2 large Vidalia onions – sliced

6 tablespoons of extra virgin olive oil

2 tablespoon butter (I use butter-oil combination as substitute for lard)

1 tablespoon tomato paste

1 tablespoon raisins – previously soaked in water

½ cup freshly grated Parmiggiano Reggiano

1 clove of garlic finely chopped

First prepare the braciola: lay the slice of meat on a chopping board, season with salt and pepper. Add parsley (hand-chopped), pine nuts, raisins, and grated cheese. Roll-up the meat and tie with cooking twine.

Season the rest of the meat with salt and pepper. Tie the large pieces with cooking twine to keep the shape.

In a large pot heat the oil and melt the butter. Add the sliced onions and the meat at the same time.

On medium heat let the meat brown and the onion soften until almost disappear. To achieve a perfect result you must tend to each step with care. During this first step you must be vigilant, don’t let the onion dry, stir with a cucchiaia (wooden spoon) and start adding wine if necessary to keep moist and facilitate the melting of the onions.

Once the onions have dissolved and the meat has browned, add the tomato paste and a little wine to dissolve it. Stir and combine the ingredients. Let cook slowly for 10 minutes.

Time to add the tomatoes pureed, season with salt and black pepper and stir.

Cover the pot but leave the lid ajar, you can place a wooden spoon under the lid. The sauce must cook very slowly for at least 3-4 hours.

Remember, as they say in Naples, the sauce must “pippiare”.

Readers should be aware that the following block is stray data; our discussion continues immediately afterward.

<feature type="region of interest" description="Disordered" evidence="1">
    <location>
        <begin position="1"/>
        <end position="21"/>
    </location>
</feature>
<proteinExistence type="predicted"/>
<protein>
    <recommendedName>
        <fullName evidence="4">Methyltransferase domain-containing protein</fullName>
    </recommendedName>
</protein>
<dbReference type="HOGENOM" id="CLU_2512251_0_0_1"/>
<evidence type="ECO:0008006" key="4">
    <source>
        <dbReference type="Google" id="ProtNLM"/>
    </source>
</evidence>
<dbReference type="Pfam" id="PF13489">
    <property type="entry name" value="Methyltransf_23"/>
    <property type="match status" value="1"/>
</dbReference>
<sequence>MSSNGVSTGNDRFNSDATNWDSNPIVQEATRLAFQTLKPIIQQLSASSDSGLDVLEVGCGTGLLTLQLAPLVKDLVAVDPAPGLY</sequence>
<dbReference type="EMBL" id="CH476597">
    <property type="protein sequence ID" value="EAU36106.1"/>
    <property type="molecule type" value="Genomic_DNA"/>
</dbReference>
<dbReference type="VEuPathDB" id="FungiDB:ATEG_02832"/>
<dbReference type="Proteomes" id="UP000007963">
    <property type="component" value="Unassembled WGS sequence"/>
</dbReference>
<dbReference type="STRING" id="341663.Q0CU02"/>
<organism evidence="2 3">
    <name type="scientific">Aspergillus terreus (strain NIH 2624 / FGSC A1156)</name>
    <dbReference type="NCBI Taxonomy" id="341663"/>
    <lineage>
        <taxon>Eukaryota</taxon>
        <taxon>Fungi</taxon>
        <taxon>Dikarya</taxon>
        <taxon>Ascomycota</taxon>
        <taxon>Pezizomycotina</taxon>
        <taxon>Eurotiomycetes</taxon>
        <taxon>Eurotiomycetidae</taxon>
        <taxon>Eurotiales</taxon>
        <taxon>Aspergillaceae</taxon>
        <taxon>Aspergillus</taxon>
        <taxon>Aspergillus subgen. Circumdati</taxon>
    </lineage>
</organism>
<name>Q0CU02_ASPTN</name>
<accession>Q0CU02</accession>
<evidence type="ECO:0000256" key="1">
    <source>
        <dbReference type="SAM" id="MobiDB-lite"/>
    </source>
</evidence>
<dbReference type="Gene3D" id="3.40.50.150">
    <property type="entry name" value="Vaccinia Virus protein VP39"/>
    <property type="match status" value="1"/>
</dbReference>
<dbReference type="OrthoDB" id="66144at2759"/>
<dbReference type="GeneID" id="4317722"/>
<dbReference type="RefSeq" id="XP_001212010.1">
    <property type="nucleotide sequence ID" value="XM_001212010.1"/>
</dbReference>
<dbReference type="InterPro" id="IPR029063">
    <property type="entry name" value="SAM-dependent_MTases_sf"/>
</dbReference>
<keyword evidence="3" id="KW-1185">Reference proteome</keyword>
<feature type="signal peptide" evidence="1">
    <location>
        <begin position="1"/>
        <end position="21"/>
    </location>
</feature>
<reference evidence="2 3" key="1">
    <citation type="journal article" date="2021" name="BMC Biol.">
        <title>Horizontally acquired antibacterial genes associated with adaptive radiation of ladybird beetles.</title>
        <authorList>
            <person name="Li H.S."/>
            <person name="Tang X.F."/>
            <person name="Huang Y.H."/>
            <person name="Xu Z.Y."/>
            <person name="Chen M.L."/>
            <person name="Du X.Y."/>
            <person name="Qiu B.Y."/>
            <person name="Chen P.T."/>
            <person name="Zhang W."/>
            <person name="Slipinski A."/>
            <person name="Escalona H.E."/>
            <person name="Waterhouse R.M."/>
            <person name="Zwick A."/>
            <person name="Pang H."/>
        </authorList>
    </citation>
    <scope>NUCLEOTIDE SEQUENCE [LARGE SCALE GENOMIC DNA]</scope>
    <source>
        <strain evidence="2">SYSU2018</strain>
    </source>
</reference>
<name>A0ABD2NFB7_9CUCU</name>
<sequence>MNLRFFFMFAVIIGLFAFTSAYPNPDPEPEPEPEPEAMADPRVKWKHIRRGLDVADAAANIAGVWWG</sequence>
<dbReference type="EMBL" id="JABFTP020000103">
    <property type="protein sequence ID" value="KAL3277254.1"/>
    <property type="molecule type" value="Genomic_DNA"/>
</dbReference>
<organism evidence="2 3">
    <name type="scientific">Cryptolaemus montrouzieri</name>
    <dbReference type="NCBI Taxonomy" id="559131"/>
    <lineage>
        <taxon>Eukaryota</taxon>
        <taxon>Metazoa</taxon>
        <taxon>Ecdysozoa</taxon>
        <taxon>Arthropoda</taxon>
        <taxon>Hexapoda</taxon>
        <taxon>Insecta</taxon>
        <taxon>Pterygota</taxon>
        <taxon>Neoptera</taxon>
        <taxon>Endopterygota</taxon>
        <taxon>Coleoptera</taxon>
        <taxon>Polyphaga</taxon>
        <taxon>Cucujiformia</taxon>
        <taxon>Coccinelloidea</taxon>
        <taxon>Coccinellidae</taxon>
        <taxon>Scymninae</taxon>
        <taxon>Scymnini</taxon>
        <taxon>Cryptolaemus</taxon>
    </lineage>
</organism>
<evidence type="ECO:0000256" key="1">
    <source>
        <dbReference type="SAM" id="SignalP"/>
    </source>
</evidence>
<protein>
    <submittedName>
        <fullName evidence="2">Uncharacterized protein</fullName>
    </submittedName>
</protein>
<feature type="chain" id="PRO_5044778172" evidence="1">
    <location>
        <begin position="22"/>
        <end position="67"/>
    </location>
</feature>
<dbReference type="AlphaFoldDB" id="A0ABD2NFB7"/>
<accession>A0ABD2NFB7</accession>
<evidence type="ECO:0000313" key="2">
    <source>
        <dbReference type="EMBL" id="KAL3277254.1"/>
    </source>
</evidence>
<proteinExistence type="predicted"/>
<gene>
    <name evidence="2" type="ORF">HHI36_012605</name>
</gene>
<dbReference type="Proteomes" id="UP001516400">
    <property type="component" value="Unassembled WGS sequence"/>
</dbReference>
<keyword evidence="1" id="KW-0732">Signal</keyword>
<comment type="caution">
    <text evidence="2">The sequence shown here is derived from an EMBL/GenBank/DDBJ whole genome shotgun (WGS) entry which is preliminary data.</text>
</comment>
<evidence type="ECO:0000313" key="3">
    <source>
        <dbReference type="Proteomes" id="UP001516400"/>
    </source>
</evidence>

Pippiare . . . can you see the tiny bubbles?

After 2 hours add few leaves of basil and continue cooking.

IMPORTANT: Half way through, don’t forget to dip a piece of bread into the sauce and have your first taste of heaven!

During these 3-4 hours you must keep tending to the ragú, stirring once in awhile and making sure that it doesn’t stick to the bottom.

The sauce, as I mentioned can be use as condiment for different kind of pastas. This sauce is also used in the preparation of the lasagna napoletana and the parmigiana di melanzane (eggplant parmigiana).

On this particular occasion, I used my ragú to make fusilli e strascicati al tegamino – my husband had just returned from Italy and brought me back these fresh homemade pasta. See in pictures the steps and final product.

Before I leave . . .HAPPY FATHER’S DAY TO ALL THE DADS.

Fusilli and Strascicati directly from Italy!


Casoncelli come from the town of Bergamo in Lombardy, a region of Northern Italy. This large filled pasta is typically made with fresh pasta folded over meat or a mixture of meat, cheese, raisins, or other ingredients and pressed together to resemble wrapped candy. It is usually topped with a simple sauce of melted butter, pancetta, and sage leaves.

So, tell us: Did we miss a pasta? Which type of pasta is your favorite? How do you prepare it? Let us know in the comments!


Watch the video: Lasagne Bolognese με κόκκινη σάλτσα Basilico (December 2021).